Askrigg Foundation: Accessing finance for community-led housing

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Community-led housing projects can find it hard to raise funds. Charity Bank provided a loan totalling £130,000 to the Askrigg Foundation to convert a rundown building into a community shop and three new affordable homes.

Chair, Elizabeth Fawcett, and trustee, Annie Sumner, tell us more.

What’s the history of the building?

Elizabeth: The building was purchased by a vicar back in the 1970s. He was very entrepreneurial and wanted to create employment in the Yorkshire Dales, as there was a massive exodus of young people from the area. Originally, there was a shop, a craft factory (they made Wombles!) and an office.

Over the years, the building has been used for various things, but the top floor had become totally obsolete and the whole building was falling into disrepair, so we needed to look for an alternative use for the property.

It’s quite a big building, in the heart of the village. We wanted to safeguard its future. It’s done 50 years of good for the village so far, and we wanted it to do at least another 50.

There was a lot of discussion about what the village needed. In the end, we decided to retain the shop and create a one-bed flat, a two-bed flat and a two-bed cottage.

What renovation work have you done?

Annie: The front of the building was in a pretty reasonable condition. But the rear of the property needed a lot of work to make the cottage habitable. The floors, ceilings and windows all had to be replaced and it needed completely rewiring. When taking the plaster off the walls, we found a door on the first floor going nowhere that had been covered up, and a huge hole in the wall that had been a fireplace.

We didn't have to change the shop that much, but the walls needed reconfiguring where the old staircase was removed.

Is there any way you could have done the work without finance?

Annie: No. We got a Richmondshire District Council grant for the community housing and a National Lottery Awards for All grant for the commercial side. Those were agreed before we got the Charity Bank loan. We ended up spending all the money that we got, as well as the money we had saved.

I think having the grant money gave Charity Bank more security. They could see the project would actually be completed. So the loan and grants mutually enhanced each other.

Presumably, the rent from the tenants and the shop cover the loan repayments?

Annie: Yes. We're actually bringing in around 50% more than the loan repayments. And we don't owe anything else. So hopefully in time, we’ll start to build up a reserve again. And I think that then we can start looking at developing new affordable houses.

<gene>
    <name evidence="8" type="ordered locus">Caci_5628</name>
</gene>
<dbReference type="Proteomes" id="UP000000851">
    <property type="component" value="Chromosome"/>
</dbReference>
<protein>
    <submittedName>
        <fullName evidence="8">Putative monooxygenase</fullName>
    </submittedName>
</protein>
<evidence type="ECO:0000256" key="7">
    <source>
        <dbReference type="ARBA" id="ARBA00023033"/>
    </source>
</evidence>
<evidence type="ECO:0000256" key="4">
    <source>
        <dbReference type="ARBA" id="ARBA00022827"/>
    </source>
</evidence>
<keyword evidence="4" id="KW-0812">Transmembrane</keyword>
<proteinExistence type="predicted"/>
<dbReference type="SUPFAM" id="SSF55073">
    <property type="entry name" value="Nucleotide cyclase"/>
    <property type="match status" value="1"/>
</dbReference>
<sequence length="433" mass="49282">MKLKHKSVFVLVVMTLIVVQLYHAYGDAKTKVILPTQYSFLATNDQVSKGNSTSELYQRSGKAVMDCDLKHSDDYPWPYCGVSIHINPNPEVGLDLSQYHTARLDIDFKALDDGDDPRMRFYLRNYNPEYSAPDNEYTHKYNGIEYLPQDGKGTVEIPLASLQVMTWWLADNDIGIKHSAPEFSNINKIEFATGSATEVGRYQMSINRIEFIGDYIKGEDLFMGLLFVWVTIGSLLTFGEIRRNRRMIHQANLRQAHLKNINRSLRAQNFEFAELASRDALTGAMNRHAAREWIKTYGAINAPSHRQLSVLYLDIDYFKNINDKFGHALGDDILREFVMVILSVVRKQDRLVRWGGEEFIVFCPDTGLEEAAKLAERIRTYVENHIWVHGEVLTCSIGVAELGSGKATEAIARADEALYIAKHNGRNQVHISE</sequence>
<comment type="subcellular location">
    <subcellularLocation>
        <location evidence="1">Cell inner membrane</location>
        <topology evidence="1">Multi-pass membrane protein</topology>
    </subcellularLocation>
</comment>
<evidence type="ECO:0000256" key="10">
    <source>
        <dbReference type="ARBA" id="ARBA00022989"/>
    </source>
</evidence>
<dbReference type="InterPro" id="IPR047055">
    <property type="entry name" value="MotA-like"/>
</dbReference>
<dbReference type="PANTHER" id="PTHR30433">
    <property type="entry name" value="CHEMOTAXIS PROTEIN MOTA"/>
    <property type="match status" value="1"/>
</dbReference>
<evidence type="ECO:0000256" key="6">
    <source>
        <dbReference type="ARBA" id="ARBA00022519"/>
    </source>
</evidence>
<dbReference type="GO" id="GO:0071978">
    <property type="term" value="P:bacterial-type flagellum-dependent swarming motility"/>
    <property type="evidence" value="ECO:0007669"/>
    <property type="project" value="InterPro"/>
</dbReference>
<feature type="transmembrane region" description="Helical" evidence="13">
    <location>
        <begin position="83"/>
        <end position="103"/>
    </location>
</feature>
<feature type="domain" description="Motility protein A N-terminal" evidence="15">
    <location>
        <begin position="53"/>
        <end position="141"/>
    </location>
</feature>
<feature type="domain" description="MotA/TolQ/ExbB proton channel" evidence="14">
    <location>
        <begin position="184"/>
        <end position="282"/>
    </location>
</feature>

Why did you choose Charity Bank for the community-led housing loan? Did you approach anybody else?

Annie: I've worked with Charity Bank on a previous project in the village I live in, and the Rural Housing enabler for Richmondshire District Council has also worked with them previously. Jeremy from Charity Bank is always willing to speak to anybody who's doing community-led housing, so he was happy to have a chat to other people at the foundation.

Elizabeth: Annie had a good relationship with Jeremy, so it didn't make sense to go anywhere else really. We were happy with the responses that he gave us. And Annie is right to say that the whole project would never have happened without either the grants or the loan. I think they both shored up the other in terms of confidence. So they were vital to us.

Did you have any concerns about taking out a loan? Was it the first time the foundation had taken out that kind of finance?

Elizabeth: The building was purchased back in the 1970s with beneficiary funding, so there wasn't any need for a loan and there never had been. So for the trustees to take on the responsibility of a significant loan was a lot to ask and they did have misgivings. However, we converted from a charity to a charitable incorporated organisation to get the loan, which means there’s less risk to the trustees.

And the only real alternative was that we sold the building because part of it just wasn’t usable without significant funding. It felt like we would have been selling it down the river. It’s the biggest legacy that the village has; it is effectively owned by the village.

How did Charity Bank help in those early stages?

Annie: We had the project costed initially and it came in at more than the value of the property. So we had to rethink the whole project. Jeremy was very helpful in those discussions.